The puzzle mystery genre has always been one of my favourites. There is a certain charm to figuring out exactly what to do in any given situation and figuring things out yourself is as rewarding as defeating the hardest boss in a Soulsborne title. Chinatown Detective Agency is an indie title that deviates from the norm, yet feels familiar, as it carries everything that makes an excellent noir-based game but includes its own brand of intrigue.
By just starting Chinatown Detective Agency up, the entire atmosphere is delivered in a striking unique way. You are Amira Darma, and you are a private detective. In the opening conversation of the game, General Interactive gives just enough information to not overwhelm the player, but really detail the character and game’s setting. Amira is a former police officer with a chip on her shoulder, and she has no desire to return to police work. The voice acting is fantastic, and eerie hymns round out the rest of the pixelated atmosphere with a dressing that is tasteful in design.
The world feels real, and in a cyber-noire type title, certain aspects of realism help really round out the story. Accents of main characters are diverse, and really add depth to the dark landscape the player finds themselves embroiled in.
The player is tasked with many cases that have multiple directions, Chinatown Detective Agency also warns the player gratuitously, you are basically on your own and must figure out what to do next with the help of a cryptic hint in the corner under the case icon. The HUD of the title shows necessary information and allows for reading of the most recent conversations. This small feature has helped me immensely in many of the cases, as small words can provide new looks at old information regarding the current task faced. When hitting a dead end and not knowing what to do next, this is a lifeline, but one the game expects the player to use.
The gameplay is simple but provides a huge amount of depth. This is a point-and-click adventure, so players will be tasked with surveying surroundings to move forward. Sometimes, clicking around for clues on a given screen can feel arduous, but the mechanics work very well here, and the 2.5D styling gives the player more space to work with.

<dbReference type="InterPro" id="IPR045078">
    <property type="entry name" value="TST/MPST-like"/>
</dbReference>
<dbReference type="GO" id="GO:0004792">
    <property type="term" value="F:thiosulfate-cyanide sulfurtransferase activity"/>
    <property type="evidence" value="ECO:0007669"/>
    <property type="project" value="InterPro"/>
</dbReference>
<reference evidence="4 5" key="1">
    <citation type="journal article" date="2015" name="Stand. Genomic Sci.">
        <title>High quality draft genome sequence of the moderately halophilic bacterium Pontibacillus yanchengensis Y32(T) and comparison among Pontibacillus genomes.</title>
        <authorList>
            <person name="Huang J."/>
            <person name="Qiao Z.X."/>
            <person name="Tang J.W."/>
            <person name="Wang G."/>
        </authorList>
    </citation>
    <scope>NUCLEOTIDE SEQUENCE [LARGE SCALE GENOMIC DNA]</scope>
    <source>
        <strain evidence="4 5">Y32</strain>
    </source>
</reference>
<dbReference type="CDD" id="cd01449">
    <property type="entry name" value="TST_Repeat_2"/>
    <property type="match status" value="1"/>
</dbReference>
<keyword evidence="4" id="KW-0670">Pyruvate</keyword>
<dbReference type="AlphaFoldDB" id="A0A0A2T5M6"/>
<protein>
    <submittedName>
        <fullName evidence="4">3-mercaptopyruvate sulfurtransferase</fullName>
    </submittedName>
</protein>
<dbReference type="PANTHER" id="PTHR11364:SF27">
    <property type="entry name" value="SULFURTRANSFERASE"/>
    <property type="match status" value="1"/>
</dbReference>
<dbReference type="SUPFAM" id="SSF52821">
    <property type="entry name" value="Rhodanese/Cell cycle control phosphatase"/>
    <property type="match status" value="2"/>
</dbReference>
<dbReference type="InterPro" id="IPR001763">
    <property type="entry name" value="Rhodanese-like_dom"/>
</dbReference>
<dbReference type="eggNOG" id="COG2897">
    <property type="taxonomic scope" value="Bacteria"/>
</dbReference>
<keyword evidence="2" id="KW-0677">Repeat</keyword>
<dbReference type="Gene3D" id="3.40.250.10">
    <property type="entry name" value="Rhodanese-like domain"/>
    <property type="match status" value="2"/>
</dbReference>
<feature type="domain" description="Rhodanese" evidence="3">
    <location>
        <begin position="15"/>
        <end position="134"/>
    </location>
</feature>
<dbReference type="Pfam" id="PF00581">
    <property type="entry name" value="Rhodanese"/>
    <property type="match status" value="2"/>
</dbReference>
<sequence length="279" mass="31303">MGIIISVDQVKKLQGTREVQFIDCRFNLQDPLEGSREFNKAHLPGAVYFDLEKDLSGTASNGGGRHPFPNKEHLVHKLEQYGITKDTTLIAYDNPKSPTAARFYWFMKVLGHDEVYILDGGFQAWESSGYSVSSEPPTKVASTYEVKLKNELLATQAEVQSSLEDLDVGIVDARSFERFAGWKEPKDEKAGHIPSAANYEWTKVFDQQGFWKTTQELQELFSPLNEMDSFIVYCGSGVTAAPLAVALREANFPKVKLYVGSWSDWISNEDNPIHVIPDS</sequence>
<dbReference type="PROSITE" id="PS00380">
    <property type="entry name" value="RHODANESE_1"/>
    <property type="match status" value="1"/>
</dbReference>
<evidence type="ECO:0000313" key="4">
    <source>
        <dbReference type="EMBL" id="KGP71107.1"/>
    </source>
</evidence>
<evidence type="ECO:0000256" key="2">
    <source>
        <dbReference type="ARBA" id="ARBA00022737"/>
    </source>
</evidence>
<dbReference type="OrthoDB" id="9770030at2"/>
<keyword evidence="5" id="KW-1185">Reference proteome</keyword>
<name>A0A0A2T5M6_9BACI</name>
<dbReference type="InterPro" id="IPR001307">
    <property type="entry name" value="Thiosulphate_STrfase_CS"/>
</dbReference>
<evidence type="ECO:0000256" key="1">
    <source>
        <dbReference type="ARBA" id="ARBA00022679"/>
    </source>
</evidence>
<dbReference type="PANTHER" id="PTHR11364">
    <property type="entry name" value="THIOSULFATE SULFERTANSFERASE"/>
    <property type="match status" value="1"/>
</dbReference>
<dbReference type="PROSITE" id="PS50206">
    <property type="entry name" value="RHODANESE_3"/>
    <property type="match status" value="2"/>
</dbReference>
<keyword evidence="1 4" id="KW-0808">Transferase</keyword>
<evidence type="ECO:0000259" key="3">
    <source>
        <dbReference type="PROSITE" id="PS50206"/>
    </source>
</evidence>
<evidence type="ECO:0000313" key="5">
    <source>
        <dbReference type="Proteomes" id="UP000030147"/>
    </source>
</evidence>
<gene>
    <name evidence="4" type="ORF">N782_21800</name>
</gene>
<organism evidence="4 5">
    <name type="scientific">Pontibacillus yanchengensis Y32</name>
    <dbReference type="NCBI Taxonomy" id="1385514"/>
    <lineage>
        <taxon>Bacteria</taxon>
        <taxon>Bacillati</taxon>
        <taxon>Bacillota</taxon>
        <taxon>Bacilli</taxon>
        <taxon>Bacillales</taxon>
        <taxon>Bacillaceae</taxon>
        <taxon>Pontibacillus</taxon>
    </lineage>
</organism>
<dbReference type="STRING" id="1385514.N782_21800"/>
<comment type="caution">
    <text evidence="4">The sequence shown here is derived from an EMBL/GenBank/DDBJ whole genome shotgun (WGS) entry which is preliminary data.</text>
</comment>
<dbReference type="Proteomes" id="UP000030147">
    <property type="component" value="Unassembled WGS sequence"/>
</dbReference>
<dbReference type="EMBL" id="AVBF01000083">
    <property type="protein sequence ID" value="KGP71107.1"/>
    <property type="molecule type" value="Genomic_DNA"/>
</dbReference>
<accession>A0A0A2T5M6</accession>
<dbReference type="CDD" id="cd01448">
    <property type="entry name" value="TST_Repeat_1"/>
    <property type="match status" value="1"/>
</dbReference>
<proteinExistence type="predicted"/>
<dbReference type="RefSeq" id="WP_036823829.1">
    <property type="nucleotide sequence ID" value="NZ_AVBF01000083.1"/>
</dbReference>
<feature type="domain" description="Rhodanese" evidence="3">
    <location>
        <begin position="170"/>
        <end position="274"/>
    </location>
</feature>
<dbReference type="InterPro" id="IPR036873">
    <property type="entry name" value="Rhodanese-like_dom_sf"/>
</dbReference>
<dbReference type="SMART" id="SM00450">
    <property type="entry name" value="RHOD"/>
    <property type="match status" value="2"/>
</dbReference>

“The world feels real, and in a cyber-noire type title, certain aspects of realism help really round out the story.”
There are many small mini-games in Chinatown Detective Agency that assault Amira on the road to solving a case: there are hacking segments that play out like a memory match game, there are code deciphering moments that demand the use of separate notes, and there are even areas where the game shatters the fourth wall to demand usage of the real-life internet. The internet is as much of your friend in the game as it is in real life. This is the best feature in Chinatown Detective Agency.
While on the Chinatown Detective Agency’s first case—to avoid spoilers—the player receives cryptic quotes from a famous book, and demands they insert ‘keywords’ into a console to advance the case. I slammed my head repeatedly against this for a good 5 minutes, attempting to find the right word to throw at the console. This is where I used the internet and typed the quote in, and to great effect the findings moved the story along. A novel design choice, and I felt like the new age Sherlock Holmes figuring out the internet can help.
Many storyline aspects are not rushed or skimped on, instead there are many likeable—and detestable—characters that Amira meets. In one instance, bribing a librarian to obtain information is used. This small segment is LOADED with detail, and the librarian herself says how she isn’t paid enough, so the bribery creates a friendship that Amira must revisit in the future. Of course, in-game money is necessary to continue opening the door on this friendship and the help it provides, a realistic aspect to strengthen the binding of Chinatown Detective Agency.
“Chinatown Detective Agency has many novel ideas in a title that embraces the mystery and puzzle aspects of games with the deftest of hands.”
As the beginning case ends, there are multiple directions the player can take to finish things up. More mini-games, such as shootouts, greet the player, and continuously warn of what can happen during these segments. This adds heavy weight, and the tension feels like choices and decisions truly matter. A detective must not make mistakes.
The player has a bankroll they must maintain during gameplay. After each case ends, the title auto-saves, and advances the storyline. But if for any reason, the player drains their bank account, it’s basically game over. So, making multiple attempts that cost cash can derail investigations. Even using the subway costs $2 and it is necessary to visit certain locales.
Another small gripe I have with Chinatown Detective Agency, is the internet aspect. While it is incredibly fun, I have concerns that typing the words on internet search engines may lead to game walkthroughs in the future. This can spoil the player and give way too much information instead of the small guiding hand that is intended. Also, when replaying a case to determine differences in choice, the player must trudge through repetition of what was once compelling dialogue, as skipping these instances is not possible.
Chinatown Detective Agency has many novel ideas in a title that embraces the mystery and puzzle aspects of games with the deftest of hands. The rewarding feeling of solving a case is fantastic and exploring the game world and the many locales feels organic. The great writing, world-building, and character development is not to be overlooked during investigation, as all these elements together grease an already well-tuned machine into running at the best of its ability. A detective game truly well done.